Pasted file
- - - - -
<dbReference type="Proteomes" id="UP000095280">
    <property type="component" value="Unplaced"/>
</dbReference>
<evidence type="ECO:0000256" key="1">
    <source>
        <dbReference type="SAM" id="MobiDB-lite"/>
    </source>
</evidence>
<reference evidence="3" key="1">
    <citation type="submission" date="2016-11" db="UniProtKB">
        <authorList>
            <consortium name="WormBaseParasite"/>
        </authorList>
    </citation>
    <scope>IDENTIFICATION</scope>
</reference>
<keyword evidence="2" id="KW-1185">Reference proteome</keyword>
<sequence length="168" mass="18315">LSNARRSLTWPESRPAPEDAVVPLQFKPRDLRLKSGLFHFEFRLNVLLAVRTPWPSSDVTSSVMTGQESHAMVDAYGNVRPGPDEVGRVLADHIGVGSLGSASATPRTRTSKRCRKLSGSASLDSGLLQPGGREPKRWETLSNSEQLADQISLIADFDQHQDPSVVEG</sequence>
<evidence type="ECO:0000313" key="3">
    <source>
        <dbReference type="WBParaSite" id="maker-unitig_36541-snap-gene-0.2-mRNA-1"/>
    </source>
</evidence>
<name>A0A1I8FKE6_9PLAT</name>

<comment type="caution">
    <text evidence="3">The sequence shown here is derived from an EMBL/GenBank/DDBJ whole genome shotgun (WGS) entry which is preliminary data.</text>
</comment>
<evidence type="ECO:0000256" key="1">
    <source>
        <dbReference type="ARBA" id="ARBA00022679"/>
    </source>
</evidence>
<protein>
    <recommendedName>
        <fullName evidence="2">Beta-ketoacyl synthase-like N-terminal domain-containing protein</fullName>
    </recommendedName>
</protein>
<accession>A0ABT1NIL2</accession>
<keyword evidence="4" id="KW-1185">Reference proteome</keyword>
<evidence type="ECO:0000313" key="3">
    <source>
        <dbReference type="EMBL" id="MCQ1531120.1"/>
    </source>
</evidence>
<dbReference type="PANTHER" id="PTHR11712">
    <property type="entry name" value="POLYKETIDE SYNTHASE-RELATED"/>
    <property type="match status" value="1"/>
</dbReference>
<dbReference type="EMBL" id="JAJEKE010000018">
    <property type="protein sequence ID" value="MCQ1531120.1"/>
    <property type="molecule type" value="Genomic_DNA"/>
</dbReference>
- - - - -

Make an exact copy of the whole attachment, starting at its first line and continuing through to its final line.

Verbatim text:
<dbReference type="Proteomes" id="UP000095280">
    <property type="component" value="Unplaced"/>
</dbReference>
<evidence type="ECO:0000256" key="1">
    <source>
        <dbReference type="SAM" id="MobiDB-lite"/>
    </source>
</evidence>
<reference evidence="3" key="1">
    <citation type="submission" date="2016-11" db="UniProtKB">
        <authorList>
            <consortium name="WormBaseParasite"/>
        </authorList>
    </citation>
    <scope>IDENTIFICATION</scope>
</reference>
<keyword evidence="2" id="KW-1185">Reference proteome</keyword>
<sequence length="168" mass="18315">LSNARRSLTWPESRPAPEDAVVPLQFKPRDLRLKSGLFHFEFRLNVLLAVRTPWPSSDVTSSVMTGQESHAMVDAYGNVRPGPDEVGRVLADHIGVGSLGSASATPRTRTSKRCRKLSGSASLDSGLLQPGGREPKRWETLSNSEQLADQISLIADFDQHQDPSVVEG</sequence>
<evidence type="ECO:0000313" key="3">
    <source>
        <dbReference type="WBParaSite" id="maker-unitig_36541-snap-gene-0.2-mRNA-1"/>
    </source>
</evidence>
<name>A0A1I8FKE6_9PLAT</name>

<comment type="caution">
    <text evidence="3">The sequence shown here is derived from an EMBL/GenBank/DDBJ whole genome shotgun (WGS) entry which is preliminary data.</text>
</comment>
<evidence type="ECO:0000256" key="1">
    <source>
        <dbReference type="ARBA" id="ARBA00022679"/>
    </source>
</evidence>
<protein>
    <recommendedName>
        <fullName evidence="2">Beta-ketoacyl synthase-like N-terminal domain-containing protein</fullName>
    </recommendedName>
</protein>
<accession>A0ABT1NIL2</accession>
<keyword evidence="4" id="KW-1185">Reference proteome</keyword>
<evidence type="ECO:0000313" key="3">
    <source>
        <dbReference type="EMBL" id="MCQ1531120.1"/>
    </source>
</evidence>
<dbReference type="PANTHER" id="PTHR11712">
    <property type="entry name" value="POLYKETIDE SYNTHASE-RELATED"/>
    <property type="match status" value="1"/>
</dbReference>
<dbReference type="EMBL" id="JAJEKE010000018">
    <property type="protein sequence ID" value="MCQ1531120.1"/>
    <property type="molecule type" value="Genomic_DNA"/>
</dbReference>